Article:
I had the same problem with my horse Indy for awhile, only he mainly did it cross-country. It is a common problem, but not one you should have to deal with. Work on lots of relaxed dressage and transitions with her (especially trot-halt and halt-trot and even canter-halt), for one thing, and also trot fences instead of always cantering them. You can even walk up to a fence of about 2 to 3 feet (but MAKE her WALK ALL THE WAY up to it...its ok if she canters after), and then they have to use their back ends and "pop" over it...its also good for your position and teaches your horse that she can indeed jump without having to gain enormous momentum.

You can also do an exercise...you trot or canter to a fence, and as soon as you point your horse at it, a few strides out, halt. Completely. Say whoa. Let her look at it, then trot up to it and hop over (although be assertive and don't let her stop or run out). One or two strides after the fence, sit up, lock your core (tighten all your stomach muscles) and again squeeze her into a halt (the trick is not to pull...just use your thigh and "push" her back end in to your hands and make her stop). Do this with a small fence at first, and eventually you should be able to trot or canter quietly up to a fence, hop over, and then stop or turn whenever you want her to.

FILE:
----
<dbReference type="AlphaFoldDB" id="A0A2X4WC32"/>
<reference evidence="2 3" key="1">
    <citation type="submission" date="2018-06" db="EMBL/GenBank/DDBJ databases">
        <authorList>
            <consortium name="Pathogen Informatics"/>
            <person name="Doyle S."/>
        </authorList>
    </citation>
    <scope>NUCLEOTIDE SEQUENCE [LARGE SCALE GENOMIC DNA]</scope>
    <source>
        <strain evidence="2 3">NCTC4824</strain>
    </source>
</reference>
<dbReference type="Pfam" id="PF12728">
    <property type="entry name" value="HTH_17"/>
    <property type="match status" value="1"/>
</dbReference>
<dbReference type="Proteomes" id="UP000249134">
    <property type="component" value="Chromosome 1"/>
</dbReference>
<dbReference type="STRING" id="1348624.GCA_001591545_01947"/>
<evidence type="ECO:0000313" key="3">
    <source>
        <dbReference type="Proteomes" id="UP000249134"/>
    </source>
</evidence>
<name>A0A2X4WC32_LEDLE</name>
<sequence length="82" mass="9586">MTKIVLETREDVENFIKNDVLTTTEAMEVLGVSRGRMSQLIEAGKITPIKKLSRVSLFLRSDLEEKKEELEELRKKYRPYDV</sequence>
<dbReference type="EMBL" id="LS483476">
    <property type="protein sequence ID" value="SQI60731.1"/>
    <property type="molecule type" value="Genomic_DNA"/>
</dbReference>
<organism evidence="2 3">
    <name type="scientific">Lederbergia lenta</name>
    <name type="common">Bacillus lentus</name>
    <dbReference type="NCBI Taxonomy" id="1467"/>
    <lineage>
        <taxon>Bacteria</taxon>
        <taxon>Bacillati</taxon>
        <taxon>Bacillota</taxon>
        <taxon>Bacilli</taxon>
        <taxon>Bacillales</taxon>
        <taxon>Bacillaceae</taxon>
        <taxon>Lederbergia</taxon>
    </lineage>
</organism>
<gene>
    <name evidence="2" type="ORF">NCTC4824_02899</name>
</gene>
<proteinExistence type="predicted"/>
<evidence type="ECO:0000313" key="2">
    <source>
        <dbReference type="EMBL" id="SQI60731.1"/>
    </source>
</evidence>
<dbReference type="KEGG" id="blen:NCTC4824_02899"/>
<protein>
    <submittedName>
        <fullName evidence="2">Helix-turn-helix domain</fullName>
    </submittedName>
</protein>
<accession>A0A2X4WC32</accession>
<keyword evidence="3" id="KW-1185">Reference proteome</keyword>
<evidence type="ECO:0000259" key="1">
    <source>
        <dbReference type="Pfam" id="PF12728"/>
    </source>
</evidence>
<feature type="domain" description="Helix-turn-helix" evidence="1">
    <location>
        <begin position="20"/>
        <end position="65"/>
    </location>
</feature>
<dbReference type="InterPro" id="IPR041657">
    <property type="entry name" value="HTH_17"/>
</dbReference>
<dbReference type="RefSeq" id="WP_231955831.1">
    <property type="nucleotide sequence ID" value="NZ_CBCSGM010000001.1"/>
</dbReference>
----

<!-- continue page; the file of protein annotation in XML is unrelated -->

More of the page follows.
You will have to be pretty assertive at first and might want to consider getting a good jumper trainer. Just make sure your mare understands how to "halt from behind"...halting when you push her into the bridle with your legs and seat, not just when you pull (that is when she will put her head up and do the bunny canter). Also review "whoa"...it is a very useful technique, even for english riders, to teach your horse that when you say whoa it means STOP, right now, every time. Make sure you are relaxed when you jump too, breathing deeply, sitting tall, eyes up, and talking calmly to her all the way over the fence will often help both of you. Make sure to praise her a lot every time she jumps quietly.